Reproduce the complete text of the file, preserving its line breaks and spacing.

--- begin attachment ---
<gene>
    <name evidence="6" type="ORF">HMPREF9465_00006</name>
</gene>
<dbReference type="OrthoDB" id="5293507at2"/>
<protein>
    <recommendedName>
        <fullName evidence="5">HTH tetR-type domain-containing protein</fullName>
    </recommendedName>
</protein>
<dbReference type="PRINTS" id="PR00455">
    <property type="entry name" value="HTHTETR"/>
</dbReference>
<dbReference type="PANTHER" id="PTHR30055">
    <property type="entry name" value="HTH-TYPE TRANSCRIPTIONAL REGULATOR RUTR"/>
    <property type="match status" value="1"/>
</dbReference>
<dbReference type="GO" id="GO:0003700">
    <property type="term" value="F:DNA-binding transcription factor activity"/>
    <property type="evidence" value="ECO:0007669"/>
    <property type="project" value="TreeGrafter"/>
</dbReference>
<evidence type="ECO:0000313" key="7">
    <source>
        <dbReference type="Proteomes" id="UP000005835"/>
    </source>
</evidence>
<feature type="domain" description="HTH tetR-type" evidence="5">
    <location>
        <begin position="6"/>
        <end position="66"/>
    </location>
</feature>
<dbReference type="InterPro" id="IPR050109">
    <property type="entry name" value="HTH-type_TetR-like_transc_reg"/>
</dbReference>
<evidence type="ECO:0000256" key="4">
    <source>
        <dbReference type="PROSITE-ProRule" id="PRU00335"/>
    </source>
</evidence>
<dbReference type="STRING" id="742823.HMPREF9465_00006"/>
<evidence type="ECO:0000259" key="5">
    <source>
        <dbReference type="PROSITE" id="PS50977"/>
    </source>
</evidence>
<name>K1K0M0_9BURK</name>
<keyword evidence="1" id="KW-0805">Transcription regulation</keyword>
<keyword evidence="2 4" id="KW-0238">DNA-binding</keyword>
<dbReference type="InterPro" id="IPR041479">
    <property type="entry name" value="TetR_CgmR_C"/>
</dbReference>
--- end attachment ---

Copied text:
<gene>
    <name evidence="6" type="ORF">HMPREF9465_00006</name>
</gene>
<dbReference type="OrthoDB" id="5293507at2"/>
<protein>
    <recommendedName>
        <fullName evidence="5">HTH tetR-type domain-containing protein</fullName>
    </recommendedName>
</protein>
<dbReference type="PRINTS" id="PR00455">
    <property type="entry name" value="HTHTETR"/>
</dbReference>
<dbReference type="PANTHER" id="PTHR30055">
    <property type="entry name" value="HTH-TYPE TRANSCRIPTIONAL REGULATOR RUTR"/>
    <property type="match status" value="1"/>
</dbReference>
<dbReference type="GO" id="GO:0003700">
    <property type="term" value="F:DNA-binding transcription factor activity"/>
    <property type="evidence" value="ECO:0007669"/>
    <property type="project" value="TreeGrafter"/>
</dbReference>
<evidence type="ECO:0000313" key="7">
    <source>
        <dbReference type="Proteomes" id="UP000005835"/>
    </source>
</evidence>
<feature type="domain" description="HTH tetR-type" evidence="5">
    <location>
        <begin position="6"/>
        <end position="66"/>
    </location>
</feature>
<dbReference type="InterPro" id="IPR050109">
    <property type="entry name" value="HTH-type_TetR-like_transc_reg"/>
</dbReference>
<evidence type="ECO:0000256" key="4">
    <source>
        <dbReference type="PROSITE-ProRule" id="PRU00335"/>
    </source>
</evidence>
<dbReference type="STRING" id="742823.HMPREF9465_00006"/>
<evidence type="ECO:0000259" key="5">
    <source>
        <dbReference type="PROSITE" id="PS50977"/>
    </source>
</evidence>
<name>K1K0M0_9BURK</name>
<keyword evidence="1" id="KW-0805">Transcription regulation</keyword>
<keyword evidence="2 4" id="KW-0238">DNA-binding</keyword>
<dbReference type="InterPro" id="IPR041479">
    <property type="entry name" value="TetR_CgmR_C"/>
</dbReference>